And you accused Jay of being a troll for Boeing?? :rotfl:


Are you speaking for Jay in Kitsap and what does that have to with the topic? BTW Kitsap is across the water from Renton and Everett and I think Jay has other problems now than about feuding with someone on an internet forum assuming he works at Boeing.


Yes Kitsap is across the 'pond' from Everett and Renton, but I do not work for Boeing. I am a Consulting Engineer in the Building Construction industry, done a number of projects over the years at Boeing, as well as the paper mills, data centers, warehouses, and government projects. Boeing's faceplant may affect my business by 5%.

You called me a Boeing Troll on a post where I complimented both the 787 and the A350, thank you for my first time being called such.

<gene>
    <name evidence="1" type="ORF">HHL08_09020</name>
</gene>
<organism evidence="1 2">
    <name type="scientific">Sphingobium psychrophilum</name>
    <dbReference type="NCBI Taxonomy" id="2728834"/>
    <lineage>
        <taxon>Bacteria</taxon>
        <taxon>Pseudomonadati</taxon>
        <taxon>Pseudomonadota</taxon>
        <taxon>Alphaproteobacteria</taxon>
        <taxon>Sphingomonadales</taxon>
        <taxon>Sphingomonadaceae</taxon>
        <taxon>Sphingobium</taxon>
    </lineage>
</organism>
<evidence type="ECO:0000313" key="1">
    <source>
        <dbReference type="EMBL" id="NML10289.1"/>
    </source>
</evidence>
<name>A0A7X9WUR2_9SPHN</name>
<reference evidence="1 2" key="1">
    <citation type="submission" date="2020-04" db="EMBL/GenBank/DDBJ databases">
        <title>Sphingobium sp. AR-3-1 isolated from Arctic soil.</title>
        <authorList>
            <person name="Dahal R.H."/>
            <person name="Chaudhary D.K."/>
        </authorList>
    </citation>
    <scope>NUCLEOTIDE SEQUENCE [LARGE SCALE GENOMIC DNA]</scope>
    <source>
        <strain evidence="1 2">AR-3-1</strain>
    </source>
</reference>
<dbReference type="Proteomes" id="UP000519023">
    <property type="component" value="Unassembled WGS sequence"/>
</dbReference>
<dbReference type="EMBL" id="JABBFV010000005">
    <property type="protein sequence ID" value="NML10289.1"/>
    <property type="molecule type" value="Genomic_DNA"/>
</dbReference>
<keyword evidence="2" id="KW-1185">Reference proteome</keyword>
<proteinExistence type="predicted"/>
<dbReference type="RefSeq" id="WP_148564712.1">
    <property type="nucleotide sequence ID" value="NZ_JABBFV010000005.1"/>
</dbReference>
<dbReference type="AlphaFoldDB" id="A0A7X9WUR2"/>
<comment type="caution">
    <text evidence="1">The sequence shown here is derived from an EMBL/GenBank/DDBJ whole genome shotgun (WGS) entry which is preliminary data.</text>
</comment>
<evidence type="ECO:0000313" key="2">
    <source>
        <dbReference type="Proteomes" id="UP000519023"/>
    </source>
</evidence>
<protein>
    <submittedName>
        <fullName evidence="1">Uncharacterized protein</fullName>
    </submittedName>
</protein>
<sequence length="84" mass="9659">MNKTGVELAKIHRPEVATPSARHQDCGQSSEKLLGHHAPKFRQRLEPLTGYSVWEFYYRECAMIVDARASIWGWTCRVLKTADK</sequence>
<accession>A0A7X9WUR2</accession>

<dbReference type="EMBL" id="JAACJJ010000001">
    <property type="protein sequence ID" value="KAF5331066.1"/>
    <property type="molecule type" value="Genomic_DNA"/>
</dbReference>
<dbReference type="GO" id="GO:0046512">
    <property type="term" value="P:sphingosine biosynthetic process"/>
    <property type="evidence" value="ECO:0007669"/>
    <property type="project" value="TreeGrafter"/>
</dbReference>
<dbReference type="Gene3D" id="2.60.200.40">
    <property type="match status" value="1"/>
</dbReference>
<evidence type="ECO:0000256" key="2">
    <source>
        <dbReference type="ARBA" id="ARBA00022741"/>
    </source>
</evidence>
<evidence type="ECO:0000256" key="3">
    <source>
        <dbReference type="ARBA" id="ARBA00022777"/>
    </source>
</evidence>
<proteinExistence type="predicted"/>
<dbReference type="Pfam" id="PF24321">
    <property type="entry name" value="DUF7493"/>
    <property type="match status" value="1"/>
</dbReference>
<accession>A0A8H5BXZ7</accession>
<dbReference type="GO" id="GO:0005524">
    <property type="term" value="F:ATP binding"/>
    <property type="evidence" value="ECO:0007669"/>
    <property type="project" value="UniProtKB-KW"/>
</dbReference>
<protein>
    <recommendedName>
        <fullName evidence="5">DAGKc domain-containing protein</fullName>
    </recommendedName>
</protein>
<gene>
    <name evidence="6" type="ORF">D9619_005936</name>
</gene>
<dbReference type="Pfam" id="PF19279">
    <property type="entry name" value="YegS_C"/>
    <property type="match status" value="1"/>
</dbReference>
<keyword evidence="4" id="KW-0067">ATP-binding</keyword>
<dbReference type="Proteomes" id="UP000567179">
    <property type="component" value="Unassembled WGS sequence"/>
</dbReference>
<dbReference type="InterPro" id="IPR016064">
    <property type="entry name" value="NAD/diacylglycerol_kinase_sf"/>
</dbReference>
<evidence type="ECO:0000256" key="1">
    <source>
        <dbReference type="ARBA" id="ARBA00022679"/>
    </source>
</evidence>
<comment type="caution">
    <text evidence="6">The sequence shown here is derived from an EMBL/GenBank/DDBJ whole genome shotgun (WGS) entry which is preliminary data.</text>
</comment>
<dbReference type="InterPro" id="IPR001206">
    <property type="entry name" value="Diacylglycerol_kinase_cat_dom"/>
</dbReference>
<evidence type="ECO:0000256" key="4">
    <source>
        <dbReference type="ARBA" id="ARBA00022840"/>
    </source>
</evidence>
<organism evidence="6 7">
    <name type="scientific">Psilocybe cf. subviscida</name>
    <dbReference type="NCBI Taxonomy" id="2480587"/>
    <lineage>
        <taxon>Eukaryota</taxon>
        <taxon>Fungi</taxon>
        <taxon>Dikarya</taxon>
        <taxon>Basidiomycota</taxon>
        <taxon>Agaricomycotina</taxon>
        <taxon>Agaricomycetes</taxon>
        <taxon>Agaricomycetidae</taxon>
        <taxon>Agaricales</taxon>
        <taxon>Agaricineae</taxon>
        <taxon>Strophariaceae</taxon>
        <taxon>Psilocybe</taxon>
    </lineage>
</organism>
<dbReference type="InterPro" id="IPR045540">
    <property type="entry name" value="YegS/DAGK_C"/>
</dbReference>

BTW - there are a lot of very sophisticated airline managers out there, EK was the only one to place a follow on order for the A380 after having planes in service and almost no orders over the last decade. Technically a decent plane, but its economics just crater if not full, and those economics were challenged hard by the 77W. From a market standpoint somewhere between #fail and #epic fail. Possibly 20+ years from now there will be a new clean sheet larger than the 779.
 
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Zkpilot
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Re: The future of A380-capable gates

Sat Mar 28, 2020 10:22 am

With the way aviation is cratering right now, it's possible the only airlines still flying the A380 in a years time will be EK (and limited numbers of them at that) and maybe BA.